CHRI’s ‘Things You Wanted To Ask About the Police But Were Too Afraid To Ask’- 8

CHRI’s ‘Things You Wanted To Ask About the Police But Were Too Afraid To Ask’- 8

Starting October 3, The Morung Express is publishing a series, “101 Things You Wanted To Ask About the Police but Were Too Afraid To Ask,*” an easy guidebook published by the Commonwealth Human Rights Initiative (CHRI) on knowing the police better. The questions 42-48 in the series are given below:


Do I have to go with a police officer if s/he asks me to come with her/him somewhere?

No. However, if the police officer is asking you to come along to be a witness to something he is doing as part of his duty i.e. arresting a person, seizing property, or examining a crime scene, then you must go along and help.
Traditionally, that is called being a pancha- a person who can tell the court independently what he saw at that moment.


Suppose a police officer asks me to come to the police station, do I have to go?

No. It is good to cooperate with the police but it is not necessary to go to the station unless the police officer is formally arresting you. Otherwise if he just wants to question you or is making inquiries about a crime he has to summon you in writing. Until that is done you cannot be forced to go to the station. Where any woman is concerned, or a child below 15 is involved, the police can question them only in their homes.


Do I have to answer all the questions the police officer asks?

Yes. It is always better to answer questions honestly in a straightforward manner and inform the police of any facts you may know. If you do not know something then he cannot force you to make any statement, or put words in your mouth. It is always better to make sure that someone else is there with you when you are being questioned.


Does the police officer have a duty to help me when I am in distress?

Yes. In 1985, guidelines for the code of conduct for the police were issued by the Ministry of Home Affairs and communicated to all chief secretaries of all states/ union territories and heads of central police organisations. This requires the police to give any assistance to all without regard to wealth and social standing.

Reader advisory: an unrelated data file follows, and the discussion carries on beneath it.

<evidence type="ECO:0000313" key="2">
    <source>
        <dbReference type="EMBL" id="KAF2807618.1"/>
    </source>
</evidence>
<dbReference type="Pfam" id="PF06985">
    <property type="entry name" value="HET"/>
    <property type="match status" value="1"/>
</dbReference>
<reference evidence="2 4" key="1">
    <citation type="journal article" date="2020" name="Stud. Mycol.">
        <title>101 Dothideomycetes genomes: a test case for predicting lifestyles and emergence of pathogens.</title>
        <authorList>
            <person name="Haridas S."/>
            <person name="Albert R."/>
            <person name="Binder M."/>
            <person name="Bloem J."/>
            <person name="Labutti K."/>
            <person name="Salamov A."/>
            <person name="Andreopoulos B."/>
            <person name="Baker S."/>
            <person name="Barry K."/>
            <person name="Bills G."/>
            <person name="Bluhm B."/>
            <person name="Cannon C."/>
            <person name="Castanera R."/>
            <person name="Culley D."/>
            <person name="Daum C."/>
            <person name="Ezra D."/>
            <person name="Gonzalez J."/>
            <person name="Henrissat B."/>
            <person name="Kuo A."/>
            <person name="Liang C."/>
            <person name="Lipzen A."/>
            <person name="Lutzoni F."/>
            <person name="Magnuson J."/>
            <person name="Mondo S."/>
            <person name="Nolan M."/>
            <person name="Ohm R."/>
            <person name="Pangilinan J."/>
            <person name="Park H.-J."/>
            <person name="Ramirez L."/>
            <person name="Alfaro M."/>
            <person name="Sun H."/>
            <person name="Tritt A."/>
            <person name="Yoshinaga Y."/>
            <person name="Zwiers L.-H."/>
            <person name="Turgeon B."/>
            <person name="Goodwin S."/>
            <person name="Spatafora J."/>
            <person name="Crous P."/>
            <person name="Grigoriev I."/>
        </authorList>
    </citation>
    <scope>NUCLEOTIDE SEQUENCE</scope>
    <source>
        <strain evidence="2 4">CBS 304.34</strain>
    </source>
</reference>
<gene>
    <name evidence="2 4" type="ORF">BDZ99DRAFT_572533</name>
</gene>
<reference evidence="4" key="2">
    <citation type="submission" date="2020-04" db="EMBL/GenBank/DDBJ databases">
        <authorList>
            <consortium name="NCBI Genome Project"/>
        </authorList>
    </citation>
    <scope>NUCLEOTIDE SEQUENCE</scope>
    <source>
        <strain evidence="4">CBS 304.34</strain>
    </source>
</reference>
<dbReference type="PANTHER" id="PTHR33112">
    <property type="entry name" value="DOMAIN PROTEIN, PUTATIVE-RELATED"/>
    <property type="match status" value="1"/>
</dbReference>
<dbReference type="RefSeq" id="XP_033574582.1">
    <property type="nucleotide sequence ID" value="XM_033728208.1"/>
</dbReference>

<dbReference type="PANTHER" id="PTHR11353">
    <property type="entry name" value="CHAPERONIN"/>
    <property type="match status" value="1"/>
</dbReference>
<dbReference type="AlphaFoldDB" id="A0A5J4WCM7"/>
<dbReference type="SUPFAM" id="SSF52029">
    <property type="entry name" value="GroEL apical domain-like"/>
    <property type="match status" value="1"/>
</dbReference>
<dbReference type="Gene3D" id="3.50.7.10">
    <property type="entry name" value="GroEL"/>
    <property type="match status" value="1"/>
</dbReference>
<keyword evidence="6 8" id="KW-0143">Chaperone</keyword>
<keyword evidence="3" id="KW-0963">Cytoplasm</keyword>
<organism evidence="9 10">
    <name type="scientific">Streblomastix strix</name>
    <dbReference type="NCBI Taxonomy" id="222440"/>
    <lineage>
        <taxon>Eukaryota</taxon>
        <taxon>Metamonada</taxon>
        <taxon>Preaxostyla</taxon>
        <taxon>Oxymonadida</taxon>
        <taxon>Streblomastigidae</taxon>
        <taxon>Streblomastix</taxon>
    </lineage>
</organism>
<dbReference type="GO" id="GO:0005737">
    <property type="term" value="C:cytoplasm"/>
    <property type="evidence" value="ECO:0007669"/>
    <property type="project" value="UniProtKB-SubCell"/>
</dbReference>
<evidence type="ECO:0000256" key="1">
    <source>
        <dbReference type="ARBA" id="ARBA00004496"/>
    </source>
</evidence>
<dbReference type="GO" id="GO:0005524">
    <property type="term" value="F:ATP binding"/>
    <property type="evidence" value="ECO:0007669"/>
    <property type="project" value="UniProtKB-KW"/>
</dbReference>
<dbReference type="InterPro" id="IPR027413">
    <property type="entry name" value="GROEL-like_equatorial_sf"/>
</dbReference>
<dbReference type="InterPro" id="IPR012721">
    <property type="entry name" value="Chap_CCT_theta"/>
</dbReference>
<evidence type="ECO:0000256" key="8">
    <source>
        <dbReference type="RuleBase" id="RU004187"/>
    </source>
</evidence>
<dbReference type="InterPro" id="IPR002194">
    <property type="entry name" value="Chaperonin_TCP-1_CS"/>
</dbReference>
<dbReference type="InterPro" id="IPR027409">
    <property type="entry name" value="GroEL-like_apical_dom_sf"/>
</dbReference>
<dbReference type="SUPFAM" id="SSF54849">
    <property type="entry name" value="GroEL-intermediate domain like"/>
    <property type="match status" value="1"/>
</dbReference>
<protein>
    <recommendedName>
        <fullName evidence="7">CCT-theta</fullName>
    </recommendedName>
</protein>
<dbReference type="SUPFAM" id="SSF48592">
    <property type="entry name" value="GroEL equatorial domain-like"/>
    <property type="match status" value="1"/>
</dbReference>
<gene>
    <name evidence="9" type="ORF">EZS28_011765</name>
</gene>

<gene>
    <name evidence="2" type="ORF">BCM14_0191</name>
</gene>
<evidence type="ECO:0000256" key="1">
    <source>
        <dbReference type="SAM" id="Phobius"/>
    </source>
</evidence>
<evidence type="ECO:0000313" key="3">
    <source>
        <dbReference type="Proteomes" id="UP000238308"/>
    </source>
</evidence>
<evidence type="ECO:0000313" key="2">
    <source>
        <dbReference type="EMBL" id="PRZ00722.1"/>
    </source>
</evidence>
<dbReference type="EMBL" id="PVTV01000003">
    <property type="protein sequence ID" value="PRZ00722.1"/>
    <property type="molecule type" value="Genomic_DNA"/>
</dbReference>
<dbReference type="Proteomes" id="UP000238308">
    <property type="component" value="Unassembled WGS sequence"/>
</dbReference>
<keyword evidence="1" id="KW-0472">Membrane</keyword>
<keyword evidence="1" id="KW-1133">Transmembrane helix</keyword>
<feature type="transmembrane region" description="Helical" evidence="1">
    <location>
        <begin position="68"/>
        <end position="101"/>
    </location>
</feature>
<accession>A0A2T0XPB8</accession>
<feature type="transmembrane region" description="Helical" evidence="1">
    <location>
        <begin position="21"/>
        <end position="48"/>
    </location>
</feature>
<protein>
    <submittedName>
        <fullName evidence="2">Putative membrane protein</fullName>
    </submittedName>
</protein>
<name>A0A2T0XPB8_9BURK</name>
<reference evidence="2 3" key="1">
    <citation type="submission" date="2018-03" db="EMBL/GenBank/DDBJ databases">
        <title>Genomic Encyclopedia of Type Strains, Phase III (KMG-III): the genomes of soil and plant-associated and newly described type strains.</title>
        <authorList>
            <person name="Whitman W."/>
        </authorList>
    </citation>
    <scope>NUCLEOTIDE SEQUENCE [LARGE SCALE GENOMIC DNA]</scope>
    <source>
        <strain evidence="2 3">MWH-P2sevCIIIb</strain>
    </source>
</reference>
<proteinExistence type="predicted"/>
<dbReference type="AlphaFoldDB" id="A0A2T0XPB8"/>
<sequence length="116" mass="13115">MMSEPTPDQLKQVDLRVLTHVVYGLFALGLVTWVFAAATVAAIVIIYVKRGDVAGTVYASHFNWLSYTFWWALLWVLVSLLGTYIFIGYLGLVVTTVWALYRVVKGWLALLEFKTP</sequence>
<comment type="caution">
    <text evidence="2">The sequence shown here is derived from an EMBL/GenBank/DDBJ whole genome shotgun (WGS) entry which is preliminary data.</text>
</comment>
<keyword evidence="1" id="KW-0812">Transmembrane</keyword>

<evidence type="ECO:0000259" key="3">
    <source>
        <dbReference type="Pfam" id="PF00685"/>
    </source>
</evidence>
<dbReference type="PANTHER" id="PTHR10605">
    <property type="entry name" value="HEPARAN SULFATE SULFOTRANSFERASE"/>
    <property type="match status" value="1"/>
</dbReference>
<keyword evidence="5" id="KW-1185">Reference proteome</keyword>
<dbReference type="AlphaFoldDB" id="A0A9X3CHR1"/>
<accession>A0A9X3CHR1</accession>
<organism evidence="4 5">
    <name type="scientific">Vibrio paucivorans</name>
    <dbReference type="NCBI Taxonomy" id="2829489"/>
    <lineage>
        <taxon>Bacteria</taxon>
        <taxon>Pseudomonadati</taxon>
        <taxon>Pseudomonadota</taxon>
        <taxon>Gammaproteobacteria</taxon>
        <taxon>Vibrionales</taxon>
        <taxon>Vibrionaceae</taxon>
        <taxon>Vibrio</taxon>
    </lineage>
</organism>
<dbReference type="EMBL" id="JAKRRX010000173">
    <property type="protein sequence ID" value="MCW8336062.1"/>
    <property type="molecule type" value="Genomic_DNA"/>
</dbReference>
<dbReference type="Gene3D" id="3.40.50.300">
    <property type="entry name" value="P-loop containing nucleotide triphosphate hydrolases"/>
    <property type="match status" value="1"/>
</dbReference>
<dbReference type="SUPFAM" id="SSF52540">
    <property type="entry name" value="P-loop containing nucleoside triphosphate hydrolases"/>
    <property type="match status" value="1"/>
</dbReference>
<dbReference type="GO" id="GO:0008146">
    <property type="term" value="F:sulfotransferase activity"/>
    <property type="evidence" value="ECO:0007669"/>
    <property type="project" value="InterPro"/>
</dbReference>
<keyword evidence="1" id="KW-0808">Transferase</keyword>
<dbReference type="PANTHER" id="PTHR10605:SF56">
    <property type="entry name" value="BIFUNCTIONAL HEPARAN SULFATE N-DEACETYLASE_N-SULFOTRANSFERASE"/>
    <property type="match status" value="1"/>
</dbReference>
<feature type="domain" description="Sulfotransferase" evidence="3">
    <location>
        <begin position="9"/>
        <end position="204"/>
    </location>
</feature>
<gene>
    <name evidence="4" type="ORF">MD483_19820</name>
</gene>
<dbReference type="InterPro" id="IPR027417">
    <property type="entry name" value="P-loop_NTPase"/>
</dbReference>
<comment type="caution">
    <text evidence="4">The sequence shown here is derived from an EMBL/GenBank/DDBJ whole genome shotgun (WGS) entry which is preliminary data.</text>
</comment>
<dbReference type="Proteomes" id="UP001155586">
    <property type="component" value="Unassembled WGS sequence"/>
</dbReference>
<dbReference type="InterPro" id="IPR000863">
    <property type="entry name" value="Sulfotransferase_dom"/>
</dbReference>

According to the code their general duty to provide security to all without fear or favour includes keeping the welfare of people in mind, being sympathetic and considerate toward them, and being ready to offer individual service and friendship.


Can I ask the police to help me out with family problems?

It depends on the problem. If what is happening is a crime, like violence in the family, badly beating a woman or child abuse, incest, or trespass, of course the police must help you and cannot turn you away and say it is a private affair. But if adult children are disobedient, say they run away to get married, then it is no business of the police to chase after them or force them to return. That is purely a family matter.


If a police officer will not help, or there is no police officer around, can the public catch a thief or wrongdoer and punish him there and then?

Yes and no. You can make what is called a “citizen’s arrest” and catch the wrongdoer and take him to the nearest police station. That is all. But you cannot beat up the wrongdoer or join a crowd that is doing that. Members of the public only have a right to protect themselves, which is called the right to private defence or self defence. But that too has to be reasonably used and cannot turn into a one sided beating or horrible humiliation. A police officer who allows such abuse, or joins in such an assault, is likely to face disciplinary or criminal charges.


What can I do if the police officer does not help me?
Wilful breach or neglect of duty by a police officer is punishable with imprisonment. If the police officer is not helpful, and you have been harmed, then you can complain about it to his senior. In such a case he may be found guilty for dereliction of duty.


(To be contd…)
Source: *Written by Navaz Kotwal and Maja Daruwal, the contents of the book are reproduced here with permission.
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Check Last Week Questions here: 

CHRI’s ‘Things You Wanted To Ask About the Police But Were Too Afraid To Ask’- 7